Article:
Michael Rosen


Michael Rosen grew up at the end of a Vermont dirt road at the bottom of a hill at the end of the 1960s - with a little poetic license. That road ran across a pretty fast river, past a sugar shack, a field with a solitary white horse, up a hill, around and then down to his parents' house.

Michael Rosen

An older, narrower, abandoned road ran through the land, wide enough for a wagon, lined on one side by a stonewall perfectly built. A sheep farm had been there once, a visitor explaining that the stone and earthwork rising to what was like two checker squares touching at their corners was a shelter for sheep to push against during a storm coming from any direction.

Michael's chore was to cut, split and stack the wood they used for winter heat. And build another stone wall. He spent a year on a mountain kibbutz in 1974, learning Hebrew, working in onion fields and wandering where King Saul and Jonathan once had to poorer outcomes.

Michael holds a B.A., summa cum laude, and a M.S. in social anthropology from The University of Pennsylvania, and a MBA, M.A. and Ph.D. from its Wharton School.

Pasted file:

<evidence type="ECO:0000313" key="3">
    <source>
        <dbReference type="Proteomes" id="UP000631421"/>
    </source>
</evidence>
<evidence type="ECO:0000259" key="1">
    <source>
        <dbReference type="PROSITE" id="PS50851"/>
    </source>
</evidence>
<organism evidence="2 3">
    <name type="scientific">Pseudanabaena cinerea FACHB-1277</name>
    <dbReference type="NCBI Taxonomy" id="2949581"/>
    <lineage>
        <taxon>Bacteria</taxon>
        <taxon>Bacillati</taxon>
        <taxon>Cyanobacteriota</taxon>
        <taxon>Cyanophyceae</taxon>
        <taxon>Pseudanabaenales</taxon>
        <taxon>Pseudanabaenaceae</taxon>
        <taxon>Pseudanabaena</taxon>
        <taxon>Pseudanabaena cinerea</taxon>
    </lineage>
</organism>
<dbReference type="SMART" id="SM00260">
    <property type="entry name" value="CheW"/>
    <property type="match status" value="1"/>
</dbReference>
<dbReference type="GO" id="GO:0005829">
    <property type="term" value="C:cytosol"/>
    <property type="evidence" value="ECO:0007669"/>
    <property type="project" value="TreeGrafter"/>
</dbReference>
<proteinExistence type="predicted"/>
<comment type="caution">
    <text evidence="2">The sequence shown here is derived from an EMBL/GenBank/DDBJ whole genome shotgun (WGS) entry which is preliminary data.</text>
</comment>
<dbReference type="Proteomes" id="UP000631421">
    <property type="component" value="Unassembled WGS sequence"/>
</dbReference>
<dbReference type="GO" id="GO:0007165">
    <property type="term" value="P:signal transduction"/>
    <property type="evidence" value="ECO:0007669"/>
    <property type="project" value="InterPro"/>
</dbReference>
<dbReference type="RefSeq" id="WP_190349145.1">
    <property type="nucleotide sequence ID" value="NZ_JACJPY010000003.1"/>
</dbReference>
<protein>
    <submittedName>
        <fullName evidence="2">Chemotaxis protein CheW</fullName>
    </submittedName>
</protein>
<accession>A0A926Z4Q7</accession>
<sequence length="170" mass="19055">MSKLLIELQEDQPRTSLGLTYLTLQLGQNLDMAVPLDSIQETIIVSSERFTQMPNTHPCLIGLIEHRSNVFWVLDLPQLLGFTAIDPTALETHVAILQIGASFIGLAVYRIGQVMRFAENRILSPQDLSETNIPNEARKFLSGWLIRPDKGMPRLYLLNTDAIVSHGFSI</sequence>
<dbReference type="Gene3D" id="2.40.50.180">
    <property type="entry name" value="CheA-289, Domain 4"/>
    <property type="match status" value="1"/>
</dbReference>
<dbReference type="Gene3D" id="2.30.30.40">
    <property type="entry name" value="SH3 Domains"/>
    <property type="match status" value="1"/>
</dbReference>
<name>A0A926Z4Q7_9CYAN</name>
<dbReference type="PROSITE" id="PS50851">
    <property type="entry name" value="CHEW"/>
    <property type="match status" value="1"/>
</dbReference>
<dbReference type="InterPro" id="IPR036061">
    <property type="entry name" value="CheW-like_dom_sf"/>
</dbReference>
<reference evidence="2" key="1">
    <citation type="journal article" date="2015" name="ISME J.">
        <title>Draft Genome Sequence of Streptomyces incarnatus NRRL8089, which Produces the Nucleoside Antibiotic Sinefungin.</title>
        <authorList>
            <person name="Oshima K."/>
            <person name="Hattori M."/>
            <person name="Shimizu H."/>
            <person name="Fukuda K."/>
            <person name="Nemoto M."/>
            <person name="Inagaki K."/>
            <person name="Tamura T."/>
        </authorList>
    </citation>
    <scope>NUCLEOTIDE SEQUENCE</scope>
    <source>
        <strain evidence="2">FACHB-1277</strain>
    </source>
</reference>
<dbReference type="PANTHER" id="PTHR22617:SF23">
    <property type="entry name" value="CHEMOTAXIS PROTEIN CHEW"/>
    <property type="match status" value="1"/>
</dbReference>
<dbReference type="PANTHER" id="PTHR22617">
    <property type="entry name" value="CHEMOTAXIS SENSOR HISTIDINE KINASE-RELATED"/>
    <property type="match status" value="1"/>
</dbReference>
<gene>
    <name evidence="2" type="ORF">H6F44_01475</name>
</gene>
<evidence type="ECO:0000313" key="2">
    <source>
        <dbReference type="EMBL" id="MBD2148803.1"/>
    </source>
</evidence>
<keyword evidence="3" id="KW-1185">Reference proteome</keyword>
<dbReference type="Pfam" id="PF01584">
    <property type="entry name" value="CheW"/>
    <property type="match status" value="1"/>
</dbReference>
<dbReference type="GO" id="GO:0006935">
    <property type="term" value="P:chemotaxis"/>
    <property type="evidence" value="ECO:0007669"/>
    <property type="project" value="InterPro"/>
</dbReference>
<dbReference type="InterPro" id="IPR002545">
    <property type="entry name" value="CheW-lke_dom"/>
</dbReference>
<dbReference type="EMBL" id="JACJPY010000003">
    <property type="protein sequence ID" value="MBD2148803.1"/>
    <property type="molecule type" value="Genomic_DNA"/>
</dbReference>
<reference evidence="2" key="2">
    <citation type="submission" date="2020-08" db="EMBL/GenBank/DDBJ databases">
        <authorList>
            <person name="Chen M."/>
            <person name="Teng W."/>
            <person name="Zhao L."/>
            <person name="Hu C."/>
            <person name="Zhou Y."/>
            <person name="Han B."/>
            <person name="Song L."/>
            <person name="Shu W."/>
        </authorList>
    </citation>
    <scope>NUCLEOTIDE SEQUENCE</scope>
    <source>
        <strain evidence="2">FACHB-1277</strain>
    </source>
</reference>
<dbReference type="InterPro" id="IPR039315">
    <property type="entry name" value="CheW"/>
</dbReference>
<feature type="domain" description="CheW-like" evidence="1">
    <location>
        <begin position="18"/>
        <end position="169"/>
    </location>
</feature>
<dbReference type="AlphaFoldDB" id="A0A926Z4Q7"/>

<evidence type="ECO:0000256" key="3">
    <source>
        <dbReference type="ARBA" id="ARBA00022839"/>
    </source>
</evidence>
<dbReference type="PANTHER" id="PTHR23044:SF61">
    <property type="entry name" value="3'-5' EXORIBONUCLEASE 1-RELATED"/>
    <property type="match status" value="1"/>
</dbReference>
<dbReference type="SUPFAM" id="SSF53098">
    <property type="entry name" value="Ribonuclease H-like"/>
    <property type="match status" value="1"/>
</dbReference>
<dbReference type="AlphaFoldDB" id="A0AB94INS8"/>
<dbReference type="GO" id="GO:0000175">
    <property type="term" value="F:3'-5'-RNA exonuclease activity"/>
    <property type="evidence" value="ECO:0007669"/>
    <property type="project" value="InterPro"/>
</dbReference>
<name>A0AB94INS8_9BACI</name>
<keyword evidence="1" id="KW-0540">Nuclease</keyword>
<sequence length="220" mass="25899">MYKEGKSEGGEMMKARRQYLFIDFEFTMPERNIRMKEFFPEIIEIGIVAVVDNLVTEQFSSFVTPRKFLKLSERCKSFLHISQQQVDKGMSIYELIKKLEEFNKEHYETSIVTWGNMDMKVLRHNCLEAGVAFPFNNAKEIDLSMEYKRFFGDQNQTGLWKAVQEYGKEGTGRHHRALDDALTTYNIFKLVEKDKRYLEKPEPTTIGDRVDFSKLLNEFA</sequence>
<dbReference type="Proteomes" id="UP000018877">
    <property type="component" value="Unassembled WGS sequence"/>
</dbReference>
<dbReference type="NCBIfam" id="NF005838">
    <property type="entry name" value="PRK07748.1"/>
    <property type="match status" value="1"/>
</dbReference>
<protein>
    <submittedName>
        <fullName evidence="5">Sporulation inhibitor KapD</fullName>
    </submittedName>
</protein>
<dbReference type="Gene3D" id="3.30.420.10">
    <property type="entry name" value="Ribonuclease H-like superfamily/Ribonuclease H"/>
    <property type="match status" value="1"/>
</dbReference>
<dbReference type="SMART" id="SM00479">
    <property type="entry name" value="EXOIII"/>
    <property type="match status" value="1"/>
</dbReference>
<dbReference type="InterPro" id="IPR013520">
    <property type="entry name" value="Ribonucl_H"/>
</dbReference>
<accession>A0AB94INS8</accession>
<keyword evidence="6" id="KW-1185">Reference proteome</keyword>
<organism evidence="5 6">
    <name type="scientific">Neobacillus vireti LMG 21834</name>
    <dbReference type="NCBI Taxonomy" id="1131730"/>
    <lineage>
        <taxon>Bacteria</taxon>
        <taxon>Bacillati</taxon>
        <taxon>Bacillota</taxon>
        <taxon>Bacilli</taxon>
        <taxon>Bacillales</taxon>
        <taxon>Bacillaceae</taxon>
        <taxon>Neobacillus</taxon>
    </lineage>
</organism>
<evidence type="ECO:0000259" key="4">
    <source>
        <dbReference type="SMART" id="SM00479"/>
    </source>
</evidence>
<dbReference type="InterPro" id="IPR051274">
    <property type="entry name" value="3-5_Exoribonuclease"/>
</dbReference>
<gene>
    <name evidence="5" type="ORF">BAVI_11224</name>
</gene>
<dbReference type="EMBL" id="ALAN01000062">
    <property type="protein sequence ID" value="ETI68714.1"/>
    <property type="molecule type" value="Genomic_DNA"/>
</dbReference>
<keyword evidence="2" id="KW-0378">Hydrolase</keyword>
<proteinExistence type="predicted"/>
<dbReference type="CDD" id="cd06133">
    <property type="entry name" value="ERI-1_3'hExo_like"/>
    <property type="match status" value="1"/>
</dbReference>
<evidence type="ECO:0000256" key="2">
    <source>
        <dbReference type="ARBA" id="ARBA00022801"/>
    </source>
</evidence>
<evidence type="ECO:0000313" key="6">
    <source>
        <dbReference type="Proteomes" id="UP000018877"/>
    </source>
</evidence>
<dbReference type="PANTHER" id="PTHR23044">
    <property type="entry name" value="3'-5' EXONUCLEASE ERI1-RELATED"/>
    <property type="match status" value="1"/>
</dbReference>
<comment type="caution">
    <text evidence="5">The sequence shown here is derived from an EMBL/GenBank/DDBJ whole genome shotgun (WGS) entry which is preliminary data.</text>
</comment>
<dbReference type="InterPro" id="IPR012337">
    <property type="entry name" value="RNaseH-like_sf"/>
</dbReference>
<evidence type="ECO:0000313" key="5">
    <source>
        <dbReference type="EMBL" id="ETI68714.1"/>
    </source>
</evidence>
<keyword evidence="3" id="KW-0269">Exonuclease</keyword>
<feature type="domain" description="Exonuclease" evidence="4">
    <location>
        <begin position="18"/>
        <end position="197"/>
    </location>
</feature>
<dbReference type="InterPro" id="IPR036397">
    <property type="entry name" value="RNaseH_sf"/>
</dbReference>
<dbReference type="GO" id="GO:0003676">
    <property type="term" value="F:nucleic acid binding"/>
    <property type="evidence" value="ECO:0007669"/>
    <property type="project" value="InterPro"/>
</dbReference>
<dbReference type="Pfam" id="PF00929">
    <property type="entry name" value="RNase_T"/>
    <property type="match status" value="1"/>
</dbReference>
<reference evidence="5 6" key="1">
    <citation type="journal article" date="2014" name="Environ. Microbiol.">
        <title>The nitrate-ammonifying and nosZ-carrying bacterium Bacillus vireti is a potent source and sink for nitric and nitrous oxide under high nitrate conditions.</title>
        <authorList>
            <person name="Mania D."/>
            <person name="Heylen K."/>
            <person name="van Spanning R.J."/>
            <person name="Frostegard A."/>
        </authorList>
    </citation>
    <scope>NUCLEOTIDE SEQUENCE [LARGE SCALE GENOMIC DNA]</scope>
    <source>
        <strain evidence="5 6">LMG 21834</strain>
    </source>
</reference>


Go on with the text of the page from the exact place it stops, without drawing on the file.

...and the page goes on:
In 1983 he came to New York as a junior professor at NYU, and left five years later to develop real estate. He is now a former real estate developer and investor, the former owner and CEO of a Wall Street firm, and the former CEO of a public company destroyed in the events of September 11, 2001. He once established an office in Tel Aviv and did investment banking work in China.

He is the author of Spinning Words, Turning Worlds, an academic collection representing his encounter with an 'ethnography of the center'- the study of cultural orders in the heart of the metropolis. The chapters consider occupational worlds from finance and advertising to the sub-world of drug dealing.

After business left Michael on September 11, 2001, struggling to understand the tragedy all around, he began telling the story of "Rosen Family Extended."

Michael started as a community organizer in 2004, co-founding the East Village Community Coalition and working on landmarking, zoning, alternative transportation, retail store legislation and other neighborhood concerns. He studied Mandarin for years, and now studies Japanese, for years.

His heroes have always been Martin Luther King, Jr., Rabbi Abraham Joshua Heschel, Mohandes Gandi, Walt Whitman, Hillel, Jesus, Yasunari Kawabata 川端 康成 & Siddhārtha Gautama as Buddha - and Peter Matthiessen can write (Michael left a galley on the front stoop of Mr. Matthiessen's zendo, hoping for a blurb). So too can Matsuo Bashō - 松尾 芭蕉. James Galvin, Micah (the prophet), Matthew (the Apostle).


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